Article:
The most famous tourist attraction at the Tower of London is the Crown Jewels which have been on display since the 17th century.  We went through that exhibit and Zach found it quite hard to believe that all the jewels were REAL!  Afterwards, we climbed the many stairs up to the White Tower, the oldest part of the fortress and walked around the armory section.  We continued out journey along the walkway closet to the Thames, with beautiful views of the London Bridge. (Notice the Olympic rings suspended from the bridge in the pictures below)

As you walk amongst the property, you will notice perfectly tame ravens.  These ravens have an interesting history.  King Charles II decreed that six ravens be kept at the tower at all times, to prevent disaster.  Legend has it that the kingdom and the tower will fall if the ravens ever leave the fortress.  Today, the tower houses 7 ravens (six plus a spare) and one of the head warders is responsible for feeding them on a daily basis.

As we were heading out of the tower and walking through the crowded square towards the tube, I glanced over and saw the very familiar face of who I thought to be a little boy who I had in a class.  I had no idea what his name was but he just had very recognizable features .  My curiosity go the best of me and I just had to see if it was him.  Walking up to his parents, I asked the boy if he attended Walsingham in Williamsburg and his face lit up.  He even remembered me, which I couldn’t believe, given the fact that I only substituted for his class once–two years ago!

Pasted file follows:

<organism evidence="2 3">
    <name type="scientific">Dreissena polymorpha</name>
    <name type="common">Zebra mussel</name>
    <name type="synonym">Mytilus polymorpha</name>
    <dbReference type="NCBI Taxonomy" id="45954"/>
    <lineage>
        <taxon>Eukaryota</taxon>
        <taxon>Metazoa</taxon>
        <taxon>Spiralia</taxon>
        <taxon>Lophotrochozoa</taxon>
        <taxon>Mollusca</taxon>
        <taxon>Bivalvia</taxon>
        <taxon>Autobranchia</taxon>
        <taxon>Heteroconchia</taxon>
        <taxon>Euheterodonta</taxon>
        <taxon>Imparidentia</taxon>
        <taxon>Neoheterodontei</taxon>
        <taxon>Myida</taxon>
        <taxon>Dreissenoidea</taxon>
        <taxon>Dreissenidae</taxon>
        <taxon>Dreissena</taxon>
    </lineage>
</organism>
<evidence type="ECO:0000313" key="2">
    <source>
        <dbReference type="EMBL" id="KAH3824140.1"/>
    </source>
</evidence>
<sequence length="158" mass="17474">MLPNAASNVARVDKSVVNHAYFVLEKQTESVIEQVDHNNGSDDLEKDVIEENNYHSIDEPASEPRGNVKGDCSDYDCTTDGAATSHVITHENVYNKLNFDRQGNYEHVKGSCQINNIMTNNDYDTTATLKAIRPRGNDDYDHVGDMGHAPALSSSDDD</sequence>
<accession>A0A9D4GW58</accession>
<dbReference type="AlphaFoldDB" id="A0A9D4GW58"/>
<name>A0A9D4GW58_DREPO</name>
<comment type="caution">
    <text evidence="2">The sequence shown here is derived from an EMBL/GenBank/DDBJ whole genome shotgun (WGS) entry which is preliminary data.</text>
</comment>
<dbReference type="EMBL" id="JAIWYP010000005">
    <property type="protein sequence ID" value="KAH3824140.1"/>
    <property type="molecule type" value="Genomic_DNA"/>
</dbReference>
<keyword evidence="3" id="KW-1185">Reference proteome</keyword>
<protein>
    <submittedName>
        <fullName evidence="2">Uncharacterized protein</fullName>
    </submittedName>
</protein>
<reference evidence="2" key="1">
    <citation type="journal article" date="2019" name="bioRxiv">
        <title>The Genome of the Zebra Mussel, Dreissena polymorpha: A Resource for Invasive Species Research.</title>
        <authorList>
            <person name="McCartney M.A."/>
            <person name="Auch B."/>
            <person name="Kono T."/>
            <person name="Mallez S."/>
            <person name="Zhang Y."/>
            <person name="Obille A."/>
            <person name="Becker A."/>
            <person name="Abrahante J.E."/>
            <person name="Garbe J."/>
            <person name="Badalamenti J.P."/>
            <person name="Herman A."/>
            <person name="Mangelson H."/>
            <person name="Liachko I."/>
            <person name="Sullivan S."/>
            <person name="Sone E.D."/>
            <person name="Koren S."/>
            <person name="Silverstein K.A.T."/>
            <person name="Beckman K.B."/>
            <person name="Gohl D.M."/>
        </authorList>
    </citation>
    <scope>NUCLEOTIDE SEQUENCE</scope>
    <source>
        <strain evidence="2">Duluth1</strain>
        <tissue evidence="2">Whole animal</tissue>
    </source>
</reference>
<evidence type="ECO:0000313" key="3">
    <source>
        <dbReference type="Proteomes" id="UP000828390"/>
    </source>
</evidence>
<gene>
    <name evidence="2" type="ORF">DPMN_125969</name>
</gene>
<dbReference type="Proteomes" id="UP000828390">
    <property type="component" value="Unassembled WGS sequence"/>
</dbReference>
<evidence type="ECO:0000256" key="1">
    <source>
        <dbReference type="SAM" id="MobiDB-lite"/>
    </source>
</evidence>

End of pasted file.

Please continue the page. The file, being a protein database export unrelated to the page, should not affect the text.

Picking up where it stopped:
As with Ray’s daily commute, our touring came to an end as we hopped aboard the infamous “Hopper” bus to head home.  Once again, another familiar face.  It was the bus driver who bought a cup of lemonade from Zachary last week.  We reminded him who we were and a big smile came across his face as he glanced down at Zach.  Responding in broken English (what appeared to be an Eastern European accent) he said that he came back around on the hopper to get another cup of lemonade, but Zach had already disassembled his stand.  “Next time, I buy two,” he exclaimed.

It was a great day of history with some added bonus of sunshine!

Categories: London | Leave a comment

Hopper Buses, Tube Stations, and Pedestrian Walking Paths

(Posting by Ray)

Public transportation is like a soup recipe — you have to find the right amount of each ingredient to make it taste just right–Kind of like my commute.  Here are my options:

— Walk to Tube Station (traversing relatively large bodies of water on the foot path); take two trains; walk to office
— Take Hopper (known as “hopping”) to Tube Station; take two trains; walk to office
— Take Hopper to Tube Station; take one train; walk loooonnggggg wayyyyy to office
— Take Hopper to Tube Station; take three trains; walk to office